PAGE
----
Visualization and Coping with Distractions

February 8, 2010 Post Comment Uncategorised

Recently I read this abstract from the International Journal or Sports Psychology:

Penalty shooting and gaze behavior: Unwanted effects of the wish not to miss – which you can read here:

Interesting study, and rather links to a number of my posts in the Prodigy Coach Coaches Forum. In Hypnosis-Opening the Senses I talk about the RAS (Reticular Activating System) and how it can be programmed in terms of dead aim and hitting targets. However, the IJSP article seems to advocate the downside of this…until you look at it from the NLP perspective and how the penalty takers (already anxious at not missing) are internally processing the target area.
Instead of just seeing the target areas for what they are (just targets), the penalty takers have associated a kinaesthetic representation of anxiety to those targets. They might also have internalised an auditory representation of “the critical voice” telling them not to miss. So – every time they see the target areas they fire these anchors!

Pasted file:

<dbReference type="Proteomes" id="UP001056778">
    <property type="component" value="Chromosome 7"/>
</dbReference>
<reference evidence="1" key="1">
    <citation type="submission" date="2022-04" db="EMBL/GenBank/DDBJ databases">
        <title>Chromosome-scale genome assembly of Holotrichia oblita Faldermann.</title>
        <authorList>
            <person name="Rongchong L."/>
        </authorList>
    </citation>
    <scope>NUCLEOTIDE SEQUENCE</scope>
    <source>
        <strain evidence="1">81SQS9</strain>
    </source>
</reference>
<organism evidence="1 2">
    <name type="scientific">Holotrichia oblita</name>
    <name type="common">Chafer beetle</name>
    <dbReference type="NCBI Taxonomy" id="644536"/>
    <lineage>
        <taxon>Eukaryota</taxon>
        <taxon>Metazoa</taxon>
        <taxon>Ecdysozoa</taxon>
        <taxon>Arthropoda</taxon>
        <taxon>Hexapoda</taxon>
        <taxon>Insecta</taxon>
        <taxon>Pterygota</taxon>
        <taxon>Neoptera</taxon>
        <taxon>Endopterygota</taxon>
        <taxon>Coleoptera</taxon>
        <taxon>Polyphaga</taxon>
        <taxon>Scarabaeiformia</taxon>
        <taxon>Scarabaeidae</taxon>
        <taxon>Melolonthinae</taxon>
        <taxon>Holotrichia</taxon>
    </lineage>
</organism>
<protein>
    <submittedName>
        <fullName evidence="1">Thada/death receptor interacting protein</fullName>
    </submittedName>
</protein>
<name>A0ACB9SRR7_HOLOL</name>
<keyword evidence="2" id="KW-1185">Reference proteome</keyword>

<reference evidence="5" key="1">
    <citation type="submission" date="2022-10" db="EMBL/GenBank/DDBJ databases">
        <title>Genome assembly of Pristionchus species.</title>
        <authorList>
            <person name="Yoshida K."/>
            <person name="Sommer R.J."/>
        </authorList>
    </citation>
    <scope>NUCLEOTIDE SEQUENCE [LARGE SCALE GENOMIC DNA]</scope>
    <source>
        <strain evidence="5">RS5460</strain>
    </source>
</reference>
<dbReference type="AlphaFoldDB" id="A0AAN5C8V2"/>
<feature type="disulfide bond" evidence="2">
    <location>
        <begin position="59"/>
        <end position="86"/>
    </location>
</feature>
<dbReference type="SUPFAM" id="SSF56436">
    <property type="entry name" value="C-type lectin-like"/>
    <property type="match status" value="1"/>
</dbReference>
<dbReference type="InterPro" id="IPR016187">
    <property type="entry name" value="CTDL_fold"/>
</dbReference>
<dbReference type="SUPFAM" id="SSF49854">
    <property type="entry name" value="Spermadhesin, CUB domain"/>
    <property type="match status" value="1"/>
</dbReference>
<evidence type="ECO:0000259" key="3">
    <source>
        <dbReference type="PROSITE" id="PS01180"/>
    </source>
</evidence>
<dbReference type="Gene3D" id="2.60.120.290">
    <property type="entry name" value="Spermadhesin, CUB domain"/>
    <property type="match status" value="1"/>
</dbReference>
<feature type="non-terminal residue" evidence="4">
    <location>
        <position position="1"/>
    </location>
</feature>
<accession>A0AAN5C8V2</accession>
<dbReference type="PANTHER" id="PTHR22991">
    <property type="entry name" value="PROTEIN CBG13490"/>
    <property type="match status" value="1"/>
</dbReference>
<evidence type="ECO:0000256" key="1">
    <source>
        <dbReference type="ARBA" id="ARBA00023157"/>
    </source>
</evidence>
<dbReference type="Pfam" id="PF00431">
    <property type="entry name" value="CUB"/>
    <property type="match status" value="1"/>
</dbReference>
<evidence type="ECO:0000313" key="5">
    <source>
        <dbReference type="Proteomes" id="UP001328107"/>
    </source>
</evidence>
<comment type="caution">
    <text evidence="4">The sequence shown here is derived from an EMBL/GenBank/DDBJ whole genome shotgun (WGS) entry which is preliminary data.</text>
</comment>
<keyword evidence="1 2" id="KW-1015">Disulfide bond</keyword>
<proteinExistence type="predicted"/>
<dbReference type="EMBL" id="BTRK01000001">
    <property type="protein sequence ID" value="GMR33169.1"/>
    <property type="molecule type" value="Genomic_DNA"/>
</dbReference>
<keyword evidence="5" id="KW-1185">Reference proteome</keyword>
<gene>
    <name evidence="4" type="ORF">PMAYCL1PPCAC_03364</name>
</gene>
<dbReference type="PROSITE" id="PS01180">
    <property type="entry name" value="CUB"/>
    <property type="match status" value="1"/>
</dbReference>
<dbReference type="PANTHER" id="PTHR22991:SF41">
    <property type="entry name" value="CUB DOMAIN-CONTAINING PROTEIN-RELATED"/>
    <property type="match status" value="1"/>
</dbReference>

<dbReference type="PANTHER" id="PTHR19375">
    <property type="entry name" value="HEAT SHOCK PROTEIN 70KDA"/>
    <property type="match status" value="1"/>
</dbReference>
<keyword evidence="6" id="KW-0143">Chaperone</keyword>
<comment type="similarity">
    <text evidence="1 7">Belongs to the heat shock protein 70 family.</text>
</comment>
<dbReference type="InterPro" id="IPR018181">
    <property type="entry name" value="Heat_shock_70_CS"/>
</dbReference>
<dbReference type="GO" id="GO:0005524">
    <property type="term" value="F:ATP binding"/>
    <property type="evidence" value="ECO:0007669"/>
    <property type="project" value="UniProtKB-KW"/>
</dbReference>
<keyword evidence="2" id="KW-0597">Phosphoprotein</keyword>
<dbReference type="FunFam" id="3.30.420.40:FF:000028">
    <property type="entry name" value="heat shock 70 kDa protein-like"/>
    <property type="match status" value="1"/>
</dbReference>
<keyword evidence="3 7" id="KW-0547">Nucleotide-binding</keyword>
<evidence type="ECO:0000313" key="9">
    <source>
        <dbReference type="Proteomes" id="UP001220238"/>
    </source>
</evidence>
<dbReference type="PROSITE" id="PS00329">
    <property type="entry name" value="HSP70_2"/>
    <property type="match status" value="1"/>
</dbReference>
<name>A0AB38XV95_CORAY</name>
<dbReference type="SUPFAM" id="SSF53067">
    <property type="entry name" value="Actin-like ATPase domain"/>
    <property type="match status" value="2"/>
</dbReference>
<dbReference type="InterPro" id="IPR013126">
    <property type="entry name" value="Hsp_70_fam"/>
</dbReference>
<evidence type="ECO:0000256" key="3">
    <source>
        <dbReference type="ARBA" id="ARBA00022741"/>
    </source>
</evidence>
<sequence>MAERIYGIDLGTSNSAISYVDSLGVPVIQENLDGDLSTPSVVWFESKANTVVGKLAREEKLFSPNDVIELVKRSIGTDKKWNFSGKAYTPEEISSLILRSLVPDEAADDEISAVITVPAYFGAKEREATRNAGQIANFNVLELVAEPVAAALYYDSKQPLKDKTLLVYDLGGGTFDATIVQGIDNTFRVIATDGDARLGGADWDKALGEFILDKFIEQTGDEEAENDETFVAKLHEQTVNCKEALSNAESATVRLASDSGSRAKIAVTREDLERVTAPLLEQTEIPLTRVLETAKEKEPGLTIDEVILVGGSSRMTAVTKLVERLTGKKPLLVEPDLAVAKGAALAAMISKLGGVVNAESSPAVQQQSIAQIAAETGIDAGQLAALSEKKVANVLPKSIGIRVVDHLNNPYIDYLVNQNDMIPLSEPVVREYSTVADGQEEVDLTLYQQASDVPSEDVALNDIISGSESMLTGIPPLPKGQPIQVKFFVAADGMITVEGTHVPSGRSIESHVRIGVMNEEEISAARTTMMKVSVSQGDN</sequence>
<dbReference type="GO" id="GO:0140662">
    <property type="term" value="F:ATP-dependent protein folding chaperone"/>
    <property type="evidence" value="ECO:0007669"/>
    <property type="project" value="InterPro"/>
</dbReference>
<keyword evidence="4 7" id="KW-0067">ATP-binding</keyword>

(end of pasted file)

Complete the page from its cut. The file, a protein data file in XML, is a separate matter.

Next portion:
There are two ways to avoid this.
One is to set up anchors with the penalty takers in practice, so that when they encounter the circumstances in a match situation then they can fire the anchors to help propel them towards proper execution.
The other is to use visualization – not of the targets but of the process (in this case the approach, strike of the ball and follow through).
If you saw the BBC2 Horizon programme “The England Patient” (2003) you will have seen the work done by David Beckham in this regard.

Essentially, visualization as mental rehearsal of physical processes is of enormous benefit. And by anchoring a particular state to your visualizations as well, you can bring some very powerful resources into play.

Distractions are always with us, and there will be some that are unplanned – viz: Jonny Wilkinson and the quality of the match balls at the 2007 Rugby World Cup. Fortunately, once they knew to “test” the ball before every kick, the distraction was manageable.

Whatever sport you play, mental prep needs to be on many levels to assist you in getting into a position of best performance through best process. Visualization, although it might seem a practice strategy, is actually very vital in performance as well. Especially when all else seems to be failing!